He pointed out, however, that geophysicists tend to talk about 3-D seismic and expect engineers and geologists to fully understand what it is.

“They know conceptually what it is,” he said, but they often don’t realize the subsurface image helps envelope and integrate their own work.

“I think we should call it an ‘earth scan’ for horizontal surgery,” he said. “Would you go into surgery without first getting a CT scan? Then why drill a two-mile horizontal well underground without an earth scan to guide it?

“The problem is these disciplines get caught up in technical translation,” he added, “and sometimes the significance of the 3-D information is not completely communicated.”

New Tools

A third dynamic impacting seismic exploration is the use of microseismic data – acquiring seismic around the horizontal wellbores by setting up a recording system to capture microseismic events when wells are fractured.

“It’s one of the fastest growing seismic tools,” Ray said.

Although geophysicists are using it, they’re often not integrating this valuable data with the 3-D seismic that surrounds it.

“This is a huge pitfall,” he warned.

“We need to put this data together,” he added. “Let’s have a conversation amongst the disciplines that integrates all the information.”

Lean Times

Consolidation of seismic companies is another major factor affecting the North American seismic business.

“What’s happening in the acquisition side is a real consolidation of crews that shoot seismic,” he said. “It’s shrinking because they’re being bought out by each other.”

That consolidation began before the oil price drop, he said – but the slowdown in the number of projects accelerates the movement.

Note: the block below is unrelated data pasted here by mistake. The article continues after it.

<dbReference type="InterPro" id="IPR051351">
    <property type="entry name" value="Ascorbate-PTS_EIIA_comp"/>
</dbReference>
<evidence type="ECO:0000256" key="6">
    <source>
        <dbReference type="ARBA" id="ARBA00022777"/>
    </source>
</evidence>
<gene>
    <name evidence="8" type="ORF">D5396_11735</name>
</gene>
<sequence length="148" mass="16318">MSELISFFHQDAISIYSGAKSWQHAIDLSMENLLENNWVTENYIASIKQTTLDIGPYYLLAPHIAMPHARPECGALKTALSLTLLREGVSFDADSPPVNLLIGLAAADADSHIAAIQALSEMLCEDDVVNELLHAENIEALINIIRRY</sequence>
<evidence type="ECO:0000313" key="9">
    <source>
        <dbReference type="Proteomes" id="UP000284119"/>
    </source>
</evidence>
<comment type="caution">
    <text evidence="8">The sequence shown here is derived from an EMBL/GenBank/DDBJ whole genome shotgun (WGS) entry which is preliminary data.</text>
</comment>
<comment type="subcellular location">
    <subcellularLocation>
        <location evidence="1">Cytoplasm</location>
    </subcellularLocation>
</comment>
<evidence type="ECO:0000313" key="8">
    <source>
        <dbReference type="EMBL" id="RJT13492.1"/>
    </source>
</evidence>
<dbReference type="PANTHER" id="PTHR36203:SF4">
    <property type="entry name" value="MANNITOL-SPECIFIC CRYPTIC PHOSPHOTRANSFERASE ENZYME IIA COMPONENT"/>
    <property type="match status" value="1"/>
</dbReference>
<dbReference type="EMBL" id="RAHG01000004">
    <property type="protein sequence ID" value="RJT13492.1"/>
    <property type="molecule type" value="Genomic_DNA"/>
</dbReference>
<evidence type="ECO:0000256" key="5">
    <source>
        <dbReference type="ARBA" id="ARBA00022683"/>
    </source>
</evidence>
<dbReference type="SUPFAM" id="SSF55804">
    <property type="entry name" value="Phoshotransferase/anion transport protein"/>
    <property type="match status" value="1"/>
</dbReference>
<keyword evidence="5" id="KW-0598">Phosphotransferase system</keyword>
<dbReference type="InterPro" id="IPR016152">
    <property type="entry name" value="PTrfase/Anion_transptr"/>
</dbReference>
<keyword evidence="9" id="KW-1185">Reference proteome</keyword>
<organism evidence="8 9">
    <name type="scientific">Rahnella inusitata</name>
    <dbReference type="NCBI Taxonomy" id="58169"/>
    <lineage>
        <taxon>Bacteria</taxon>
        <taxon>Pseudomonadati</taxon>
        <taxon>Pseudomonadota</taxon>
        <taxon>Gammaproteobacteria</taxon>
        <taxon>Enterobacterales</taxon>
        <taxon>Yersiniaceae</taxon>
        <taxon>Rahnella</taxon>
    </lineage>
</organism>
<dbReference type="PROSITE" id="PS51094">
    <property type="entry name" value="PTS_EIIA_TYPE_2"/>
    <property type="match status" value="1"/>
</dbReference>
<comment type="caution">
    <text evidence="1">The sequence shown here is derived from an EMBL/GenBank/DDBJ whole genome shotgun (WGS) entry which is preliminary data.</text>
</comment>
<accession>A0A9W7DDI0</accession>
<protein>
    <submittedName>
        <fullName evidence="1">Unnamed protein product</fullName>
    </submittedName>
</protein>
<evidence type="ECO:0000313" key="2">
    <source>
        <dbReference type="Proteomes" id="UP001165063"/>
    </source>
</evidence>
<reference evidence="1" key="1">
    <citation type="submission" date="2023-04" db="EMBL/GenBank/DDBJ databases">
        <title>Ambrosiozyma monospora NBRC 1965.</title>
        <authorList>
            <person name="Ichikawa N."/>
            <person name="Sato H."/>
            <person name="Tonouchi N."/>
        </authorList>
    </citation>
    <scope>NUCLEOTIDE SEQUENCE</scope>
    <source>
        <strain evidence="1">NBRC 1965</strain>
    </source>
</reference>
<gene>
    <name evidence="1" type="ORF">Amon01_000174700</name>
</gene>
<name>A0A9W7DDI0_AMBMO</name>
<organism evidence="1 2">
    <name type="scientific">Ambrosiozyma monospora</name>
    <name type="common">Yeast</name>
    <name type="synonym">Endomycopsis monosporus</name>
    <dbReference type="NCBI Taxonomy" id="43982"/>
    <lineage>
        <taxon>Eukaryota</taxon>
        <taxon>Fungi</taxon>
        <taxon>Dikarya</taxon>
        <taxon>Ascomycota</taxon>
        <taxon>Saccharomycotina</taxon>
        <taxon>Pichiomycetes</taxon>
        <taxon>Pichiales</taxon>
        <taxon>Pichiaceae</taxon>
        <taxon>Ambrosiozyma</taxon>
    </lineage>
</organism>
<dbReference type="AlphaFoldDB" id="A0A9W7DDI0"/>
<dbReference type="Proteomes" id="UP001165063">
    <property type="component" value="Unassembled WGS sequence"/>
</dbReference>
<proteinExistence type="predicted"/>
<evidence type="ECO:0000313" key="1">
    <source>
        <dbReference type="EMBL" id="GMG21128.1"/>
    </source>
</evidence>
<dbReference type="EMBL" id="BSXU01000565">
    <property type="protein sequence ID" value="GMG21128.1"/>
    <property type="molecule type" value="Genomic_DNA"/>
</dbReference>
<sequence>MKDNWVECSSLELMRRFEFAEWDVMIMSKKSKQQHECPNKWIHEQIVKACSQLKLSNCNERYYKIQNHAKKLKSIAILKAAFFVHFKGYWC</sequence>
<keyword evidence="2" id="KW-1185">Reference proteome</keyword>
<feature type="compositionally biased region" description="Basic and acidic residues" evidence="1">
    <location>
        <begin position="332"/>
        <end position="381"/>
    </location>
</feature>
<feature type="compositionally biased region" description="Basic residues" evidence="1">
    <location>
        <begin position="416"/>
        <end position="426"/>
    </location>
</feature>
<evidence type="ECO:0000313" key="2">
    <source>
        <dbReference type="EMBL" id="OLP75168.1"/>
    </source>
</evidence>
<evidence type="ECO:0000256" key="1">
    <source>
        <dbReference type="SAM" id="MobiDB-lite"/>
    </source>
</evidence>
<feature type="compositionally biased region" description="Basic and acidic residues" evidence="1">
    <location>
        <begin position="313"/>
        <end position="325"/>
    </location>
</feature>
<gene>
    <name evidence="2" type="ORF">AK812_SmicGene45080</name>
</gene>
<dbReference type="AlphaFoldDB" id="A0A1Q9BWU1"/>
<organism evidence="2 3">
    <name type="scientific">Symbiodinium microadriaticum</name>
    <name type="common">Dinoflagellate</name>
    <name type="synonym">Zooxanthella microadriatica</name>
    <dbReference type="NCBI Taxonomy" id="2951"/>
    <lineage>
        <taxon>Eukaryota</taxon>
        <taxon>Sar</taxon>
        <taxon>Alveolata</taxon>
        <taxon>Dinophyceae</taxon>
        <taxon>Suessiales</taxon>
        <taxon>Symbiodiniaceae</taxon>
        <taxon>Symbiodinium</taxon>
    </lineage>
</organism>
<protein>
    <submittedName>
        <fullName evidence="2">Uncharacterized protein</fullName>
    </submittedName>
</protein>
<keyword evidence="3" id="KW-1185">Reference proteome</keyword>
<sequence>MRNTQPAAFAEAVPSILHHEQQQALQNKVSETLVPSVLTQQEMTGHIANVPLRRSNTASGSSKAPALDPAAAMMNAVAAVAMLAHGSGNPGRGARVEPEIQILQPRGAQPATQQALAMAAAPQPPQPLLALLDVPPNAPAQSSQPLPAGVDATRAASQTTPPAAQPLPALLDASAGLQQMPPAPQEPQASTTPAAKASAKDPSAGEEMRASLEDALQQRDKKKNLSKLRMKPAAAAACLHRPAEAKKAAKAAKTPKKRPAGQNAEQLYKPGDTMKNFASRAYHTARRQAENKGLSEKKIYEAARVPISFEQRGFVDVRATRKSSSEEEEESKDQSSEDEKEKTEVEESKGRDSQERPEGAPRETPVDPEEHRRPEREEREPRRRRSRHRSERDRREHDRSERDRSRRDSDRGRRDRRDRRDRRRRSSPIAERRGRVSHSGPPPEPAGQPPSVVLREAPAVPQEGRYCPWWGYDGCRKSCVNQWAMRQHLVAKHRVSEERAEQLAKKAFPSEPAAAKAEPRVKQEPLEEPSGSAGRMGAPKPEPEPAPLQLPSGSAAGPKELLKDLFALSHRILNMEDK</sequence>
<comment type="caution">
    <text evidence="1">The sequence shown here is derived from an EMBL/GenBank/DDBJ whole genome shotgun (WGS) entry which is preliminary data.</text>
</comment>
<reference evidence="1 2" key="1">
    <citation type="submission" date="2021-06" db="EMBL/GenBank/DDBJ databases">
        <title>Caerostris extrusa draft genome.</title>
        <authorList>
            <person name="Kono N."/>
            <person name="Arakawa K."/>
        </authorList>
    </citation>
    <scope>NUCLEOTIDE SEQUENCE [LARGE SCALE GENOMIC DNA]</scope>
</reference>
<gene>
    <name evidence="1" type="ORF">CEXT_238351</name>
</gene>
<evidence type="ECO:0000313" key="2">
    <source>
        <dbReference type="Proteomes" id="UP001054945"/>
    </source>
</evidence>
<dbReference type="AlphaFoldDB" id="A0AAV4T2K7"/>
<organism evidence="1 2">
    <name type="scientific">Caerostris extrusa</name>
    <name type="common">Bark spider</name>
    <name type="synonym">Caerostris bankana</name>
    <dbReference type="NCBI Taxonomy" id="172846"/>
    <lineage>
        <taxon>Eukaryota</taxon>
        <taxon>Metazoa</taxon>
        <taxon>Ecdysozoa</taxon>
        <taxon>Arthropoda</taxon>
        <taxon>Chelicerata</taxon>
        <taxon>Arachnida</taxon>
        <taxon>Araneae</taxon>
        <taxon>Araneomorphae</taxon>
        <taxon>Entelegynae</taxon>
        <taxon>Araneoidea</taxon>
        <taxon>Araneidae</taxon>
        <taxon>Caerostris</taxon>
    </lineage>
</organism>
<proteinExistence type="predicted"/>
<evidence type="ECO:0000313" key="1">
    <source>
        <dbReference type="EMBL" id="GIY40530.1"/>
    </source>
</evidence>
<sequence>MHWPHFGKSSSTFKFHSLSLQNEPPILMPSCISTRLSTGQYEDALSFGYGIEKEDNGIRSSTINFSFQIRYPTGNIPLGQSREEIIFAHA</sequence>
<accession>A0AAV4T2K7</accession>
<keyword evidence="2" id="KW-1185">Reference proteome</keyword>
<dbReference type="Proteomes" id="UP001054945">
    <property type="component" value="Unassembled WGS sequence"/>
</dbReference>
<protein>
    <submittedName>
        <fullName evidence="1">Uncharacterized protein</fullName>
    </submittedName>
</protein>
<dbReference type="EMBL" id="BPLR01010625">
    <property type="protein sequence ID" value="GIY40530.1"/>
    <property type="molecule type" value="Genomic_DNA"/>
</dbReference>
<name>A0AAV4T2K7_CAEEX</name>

For instance, there’s a hold on many seismic projects because of the plunge in oil prices.

“Three-D seismic shooting is a leading indicator of future activity,” Ray observed. “You plan to do that early. It can take from six months to permit and shoot new data. It typically leads drilling activity, so when budgets are being cut, 3-D seismic is the first to be affected. You plan to spend that money at the start.”

By contrast, microseismic data can be recorded in adjacent wellbores and can be designed and acquired quickly as part of the well completion plan. Microseismic is more real-time data that helps the completion engineer evaluate the effectiveness of his expensive formation fracs.

But with prices down, many projects are not moving forward as they would otherwise. Planned and future planning of 3-D seismic acquisition is on hold.

“They’re everywhere from not hurrying even though they’ve started to waiting awhile on it,” Ray said.

“I think it’s temporary, particularly in the western United States,” he added. “Our permit cycle for 3-D is a full year, especially on any federal lands administrated by the Bureau of Land Management.

In the U.S. West – the Rockies and California – the drilling rig count has dropped precipitously.

“New drilling has stopped,” he said. “Resource play drilling that already has started is going on because once you drill and frac a shale well you can’t turn them off, because it will damage the ultra-tight reservoir,” he said.

“In the United States,” he said, “it’s going to take us a year to sort this low oil price cycle out.”